IS COMPUTER ETHICS UNIQUE IN RELATION TO OTHER FIELDS OF ETHICS?
Copyright (C) 1999 by Professor Robert N. Barger University of Notre Dame
The principles of ethics remain relatively constant, no matter to what areas these principles might be applied. That is to say that the principles of medical ethics, legal ethics, and computer ethics do not different from one another.
However, new and unique problems (such as those presented by the computer in regard to privacy, ownership, and power relationships) do make for new questions about how these principles are to be applied to these new problems. Thus the unique features of the computer, such as its speed and storage capacity (whichare matters of scope and scale), give rise to new ethical problems.
I disagree with the claim that the computer is something more than a tool because of the impact it is having (and will continue to have) on society. I do agree that the computer is having a radical effect on society, but I claim that it is no more than simply a tool. The fact that it can be employed in many areas of life outside the workplace does not stand in the way of its being understood as a tool. Its great utility and its great potential for social impact come from the fact that it is a very basic kind of tool. I think of it as an extension of the human nervous system, with input, processing, and output functions. Its potential comes from the fact that is so similar to "human" operation.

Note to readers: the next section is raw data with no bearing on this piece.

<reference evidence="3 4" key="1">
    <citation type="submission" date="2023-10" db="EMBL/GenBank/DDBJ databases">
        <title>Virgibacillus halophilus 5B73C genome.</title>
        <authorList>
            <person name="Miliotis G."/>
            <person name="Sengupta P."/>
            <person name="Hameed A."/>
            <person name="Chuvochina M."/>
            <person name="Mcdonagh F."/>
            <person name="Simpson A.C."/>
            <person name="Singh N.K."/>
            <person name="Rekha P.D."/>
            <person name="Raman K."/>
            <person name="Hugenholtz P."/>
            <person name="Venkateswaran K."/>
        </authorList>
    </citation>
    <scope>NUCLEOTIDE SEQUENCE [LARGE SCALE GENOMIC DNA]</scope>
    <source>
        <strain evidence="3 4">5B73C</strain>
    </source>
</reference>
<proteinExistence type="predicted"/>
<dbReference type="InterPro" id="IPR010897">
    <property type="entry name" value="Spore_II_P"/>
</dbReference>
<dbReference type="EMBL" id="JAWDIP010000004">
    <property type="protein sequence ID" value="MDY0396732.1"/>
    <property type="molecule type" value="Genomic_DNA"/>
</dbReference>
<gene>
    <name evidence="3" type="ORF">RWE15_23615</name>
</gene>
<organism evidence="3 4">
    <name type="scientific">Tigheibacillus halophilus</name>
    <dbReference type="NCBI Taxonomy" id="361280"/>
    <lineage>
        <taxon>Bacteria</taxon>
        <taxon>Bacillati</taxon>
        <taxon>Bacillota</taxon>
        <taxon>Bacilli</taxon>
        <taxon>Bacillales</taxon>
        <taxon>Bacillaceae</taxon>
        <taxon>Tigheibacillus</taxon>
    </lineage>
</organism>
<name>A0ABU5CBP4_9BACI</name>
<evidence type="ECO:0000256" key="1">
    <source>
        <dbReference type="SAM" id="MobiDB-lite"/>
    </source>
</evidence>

In short, I do not believe that computer ethics are qualitatively different from medical ethics or legal ethics or any other kind of professional ethics. I do, however, believe that the scope and the scale of the problems raised by the computer...their quantitative aspect...give computer ethics a unique character.
One example of this difference in scope and scale occasioned by the computer occurs with the question of privacy: massive numbers of files can be retained on the computer indefinitely, and once information is recorded in these files and shared with other computers at lightning rates of speed, information about people (whether accurate or inaccurate) can take on a life of its own and invade privacy in a way never before possible in history.